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Journal of Water and Health Vol 04 No Suppl 2 pp 71–88 © IWA Publishing 2006 doi:10.2166/wh.2006.018

A review of household drinking water intervention trials and an approach to the estimation of endemic waterborne gastroenteritis in the United States

John M. Colford, Sharon Roy, Michael J. Beach, Allen Hightower, Susan E. Shaw and Timothy J. Wade

Division of Epidemiology, School of Public Health, University of California, Berkeley, 140 Warren Hall, MC 7360, Berkeley, CA 94720, USA jcolford@berkeley.edu
Water and Environment Activity, Division of Parasitic Diseases, Centers for Disease Control and Prevention, 4770 Buford Highway, N.E., Mailstop F22, Atlanta GA 30341-3724, USA
Statistics and Data Management Branch, Centers for Disease Control and Prevention, Kenya Field Station, Unit 64112, APO AE 09831-4112, USA
Office of Ground Water and Drinking Water, United States Environmental Protection Agency, 1200 Pennsylvania Ave, N.W., MC 4607, Washington DC 20460, USA
Human Studies Division, United States Environmental Protection Agency, MD 58C, Research Triangle Park, NC 27711, USA


The incidence of acute gastrointestinal illness (AGI) attributable to public drinking water systems in the United States cannot be directly measured but must be estimated based on epidemiologic studies and other information. The randomized trial is one study design used to evaluate risks attributable to drinking water. In this paper, we review all published randomized trials of drinking water interventions in industrialized countries conducted among general immunocompetent populations. We then present an approach to estimating the incidence (number of cases) of AGI attributable annually to drinking water. To develop a national estimate, we integrate trial results with the estimated incidence of AGI using necessary assumptions about the estimated number of residents consuming different sources of drinking water and the relative quality of the water sources under different scenarios. Using this approach we estimate there to be 4.26–11.69 million cases of AGI annually attributable to public drinking water systems in the United States. We believe this preliminary estimate should be updated as new data become available.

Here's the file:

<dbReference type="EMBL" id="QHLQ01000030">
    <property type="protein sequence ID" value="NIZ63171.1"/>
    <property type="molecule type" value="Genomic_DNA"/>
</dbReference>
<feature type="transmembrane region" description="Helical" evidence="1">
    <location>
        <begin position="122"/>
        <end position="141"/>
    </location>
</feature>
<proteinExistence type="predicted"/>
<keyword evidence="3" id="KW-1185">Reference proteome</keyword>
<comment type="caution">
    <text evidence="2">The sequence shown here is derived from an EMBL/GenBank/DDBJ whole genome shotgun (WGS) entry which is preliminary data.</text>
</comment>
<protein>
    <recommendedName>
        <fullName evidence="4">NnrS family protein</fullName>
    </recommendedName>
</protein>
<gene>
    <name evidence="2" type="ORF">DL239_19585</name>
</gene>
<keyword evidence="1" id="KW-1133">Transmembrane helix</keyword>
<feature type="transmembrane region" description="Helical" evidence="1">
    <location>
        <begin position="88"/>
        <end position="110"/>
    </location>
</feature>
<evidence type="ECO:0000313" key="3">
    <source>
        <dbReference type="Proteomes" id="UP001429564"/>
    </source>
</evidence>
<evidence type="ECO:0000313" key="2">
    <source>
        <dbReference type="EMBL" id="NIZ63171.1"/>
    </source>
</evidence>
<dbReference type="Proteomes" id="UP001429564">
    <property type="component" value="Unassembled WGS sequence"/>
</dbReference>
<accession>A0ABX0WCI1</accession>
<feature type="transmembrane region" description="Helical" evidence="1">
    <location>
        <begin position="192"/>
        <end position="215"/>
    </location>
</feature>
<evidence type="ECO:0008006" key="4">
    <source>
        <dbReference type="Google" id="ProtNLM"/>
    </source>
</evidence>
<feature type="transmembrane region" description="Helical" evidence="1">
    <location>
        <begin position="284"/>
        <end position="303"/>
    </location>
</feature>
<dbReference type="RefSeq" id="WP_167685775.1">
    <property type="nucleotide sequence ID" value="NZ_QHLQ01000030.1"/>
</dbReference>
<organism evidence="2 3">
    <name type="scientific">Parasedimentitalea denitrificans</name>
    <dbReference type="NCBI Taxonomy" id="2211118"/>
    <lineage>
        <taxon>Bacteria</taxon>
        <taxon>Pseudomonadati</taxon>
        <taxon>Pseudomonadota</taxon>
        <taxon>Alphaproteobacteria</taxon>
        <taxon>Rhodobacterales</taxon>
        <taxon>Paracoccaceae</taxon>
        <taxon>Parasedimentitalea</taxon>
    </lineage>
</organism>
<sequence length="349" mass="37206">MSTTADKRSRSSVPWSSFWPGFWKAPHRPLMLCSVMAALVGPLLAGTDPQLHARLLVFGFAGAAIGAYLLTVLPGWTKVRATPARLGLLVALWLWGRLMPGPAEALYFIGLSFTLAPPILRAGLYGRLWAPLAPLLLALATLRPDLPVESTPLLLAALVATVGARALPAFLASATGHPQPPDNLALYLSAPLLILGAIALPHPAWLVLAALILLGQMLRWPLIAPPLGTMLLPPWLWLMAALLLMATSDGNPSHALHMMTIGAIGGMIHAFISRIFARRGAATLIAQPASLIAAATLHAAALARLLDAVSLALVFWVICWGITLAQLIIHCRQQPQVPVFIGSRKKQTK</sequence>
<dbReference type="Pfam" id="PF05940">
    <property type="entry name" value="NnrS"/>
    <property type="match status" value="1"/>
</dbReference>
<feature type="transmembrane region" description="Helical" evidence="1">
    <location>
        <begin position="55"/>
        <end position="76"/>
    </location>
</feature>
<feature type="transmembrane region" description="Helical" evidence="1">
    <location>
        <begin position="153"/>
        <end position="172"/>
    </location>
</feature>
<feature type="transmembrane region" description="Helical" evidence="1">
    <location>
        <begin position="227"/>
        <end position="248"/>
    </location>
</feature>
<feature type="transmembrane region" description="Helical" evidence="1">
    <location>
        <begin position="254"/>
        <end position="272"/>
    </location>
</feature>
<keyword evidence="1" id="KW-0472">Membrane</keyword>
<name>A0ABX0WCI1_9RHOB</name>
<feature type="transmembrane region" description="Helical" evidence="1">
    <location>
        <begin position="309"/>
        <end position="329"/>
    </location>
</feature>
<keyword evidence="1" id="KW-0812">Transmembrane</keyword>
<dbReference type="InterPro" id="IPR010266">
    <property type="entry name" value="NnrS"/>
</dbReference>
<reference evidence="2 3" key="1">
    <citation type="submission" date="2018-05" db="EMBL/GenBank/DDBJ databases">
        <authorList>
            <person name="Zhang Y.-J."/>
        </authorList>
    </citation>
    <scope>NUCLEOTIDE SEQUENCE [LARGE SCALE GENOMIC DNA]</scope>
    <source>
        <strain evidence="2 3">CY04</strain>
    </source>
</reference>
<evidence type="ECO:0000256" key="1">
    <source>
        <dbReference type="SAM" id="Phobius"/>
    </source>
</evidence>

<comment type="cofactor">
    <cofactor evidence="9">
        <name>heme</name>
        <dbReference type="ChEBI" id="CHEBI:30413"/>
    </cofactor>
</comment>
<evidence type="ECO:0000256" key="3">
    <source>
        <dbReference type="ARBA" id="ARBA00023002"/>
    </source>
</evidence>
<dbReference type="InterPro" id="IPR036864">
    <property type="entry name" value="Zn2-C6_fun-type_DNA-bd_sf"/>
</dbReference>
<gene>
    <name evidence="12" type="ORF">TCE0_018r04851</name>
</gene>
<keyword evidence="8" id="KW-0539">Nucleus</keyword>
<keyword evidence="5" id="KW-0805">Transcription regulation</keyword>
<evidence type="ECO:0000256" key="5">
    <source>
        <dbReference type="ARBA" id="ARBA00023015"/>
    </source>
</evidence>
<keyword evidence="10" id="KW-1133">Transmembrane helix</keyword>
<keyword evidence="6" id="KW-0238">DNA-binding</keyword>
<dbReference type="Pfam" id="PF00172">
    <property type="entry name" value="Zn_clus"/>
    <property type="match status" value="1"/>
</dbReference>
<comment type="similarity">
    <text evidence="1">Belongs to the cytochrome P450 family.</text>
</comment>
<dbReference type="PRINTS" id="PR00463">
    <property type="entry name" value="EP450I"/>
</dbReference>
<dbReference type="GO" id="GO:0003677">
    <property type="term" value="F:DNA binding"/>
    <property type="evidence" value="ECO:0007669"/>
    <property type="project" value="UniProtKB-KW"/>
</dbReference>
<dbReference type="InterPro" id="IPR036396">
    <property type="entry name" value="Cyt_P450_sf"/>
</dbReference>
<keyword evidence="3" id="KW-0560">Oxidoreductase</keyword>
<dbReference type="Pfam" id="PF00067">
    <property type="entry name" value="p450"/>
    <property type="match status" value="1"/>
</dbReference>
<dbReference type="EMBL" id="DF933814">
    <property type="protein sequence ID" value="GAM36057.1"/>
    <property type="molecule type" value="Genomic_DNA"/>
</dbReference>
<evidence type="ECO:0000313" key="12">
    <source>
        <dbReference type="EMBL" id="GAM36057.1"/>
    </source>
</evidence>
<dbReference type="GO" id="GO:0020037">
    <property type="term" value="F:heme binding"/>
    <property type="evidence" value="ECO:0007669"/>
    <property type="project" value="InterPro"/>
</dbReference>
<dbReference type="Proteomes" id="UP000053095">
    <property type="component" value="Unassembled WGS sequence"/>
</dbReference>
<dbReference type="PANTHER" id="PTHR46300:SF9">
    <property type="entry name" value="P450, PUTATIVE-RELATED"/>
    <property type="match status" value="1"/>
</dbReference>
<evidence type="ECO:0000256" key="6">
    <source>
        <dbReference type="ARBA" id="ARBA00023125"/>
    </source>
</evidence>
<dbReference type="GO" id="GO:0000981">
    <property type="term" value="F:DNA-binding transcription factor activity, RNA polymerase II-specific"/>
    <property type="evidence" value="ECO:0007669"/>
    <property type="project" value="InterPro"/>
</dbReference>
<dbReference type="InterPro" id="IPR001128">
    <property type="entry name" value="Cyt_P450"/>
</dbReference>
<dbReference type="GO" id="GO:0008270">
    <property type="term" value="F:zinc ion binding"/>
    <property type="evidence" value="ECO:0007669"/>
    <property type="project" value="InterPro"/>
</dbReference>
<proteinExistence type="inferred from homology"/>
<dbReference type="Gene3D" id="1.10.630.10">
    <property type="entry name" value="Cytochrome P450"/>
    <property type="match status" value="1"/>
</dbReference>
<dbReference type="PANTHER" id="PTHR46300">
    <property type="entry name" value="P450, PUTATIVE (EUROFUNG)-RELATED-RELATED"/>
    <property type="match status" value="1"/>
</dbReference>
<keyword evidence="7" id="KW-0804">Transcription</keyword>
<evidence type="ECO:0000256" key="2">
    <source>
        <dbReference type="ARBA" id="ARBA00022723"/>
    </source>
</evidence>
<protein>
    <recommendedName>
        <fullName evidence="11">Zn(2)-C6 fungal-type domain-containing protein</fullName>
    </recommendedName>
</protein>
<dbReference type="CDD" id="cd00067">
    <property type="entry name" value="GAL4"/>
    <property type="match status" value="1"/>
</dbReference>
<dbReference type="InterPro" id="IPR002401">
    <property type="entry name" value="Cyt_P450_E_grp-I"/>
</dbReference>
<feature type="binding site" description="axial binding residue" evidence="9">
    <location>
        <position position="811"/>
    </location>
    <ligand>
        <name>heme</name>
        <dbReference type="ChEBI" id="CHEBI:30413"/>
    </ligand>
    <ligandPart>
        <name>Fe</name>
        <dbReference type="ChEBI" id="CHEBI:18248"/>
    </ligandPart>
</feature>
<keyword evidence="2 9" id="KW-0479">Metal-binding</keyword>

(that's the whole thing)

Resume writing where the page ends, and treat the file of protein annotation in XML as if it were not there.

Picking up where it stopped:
Keywords: drinking; epidemiologic studies; gastrointestinal diseases; intervention studies; randomized controlled trials; water

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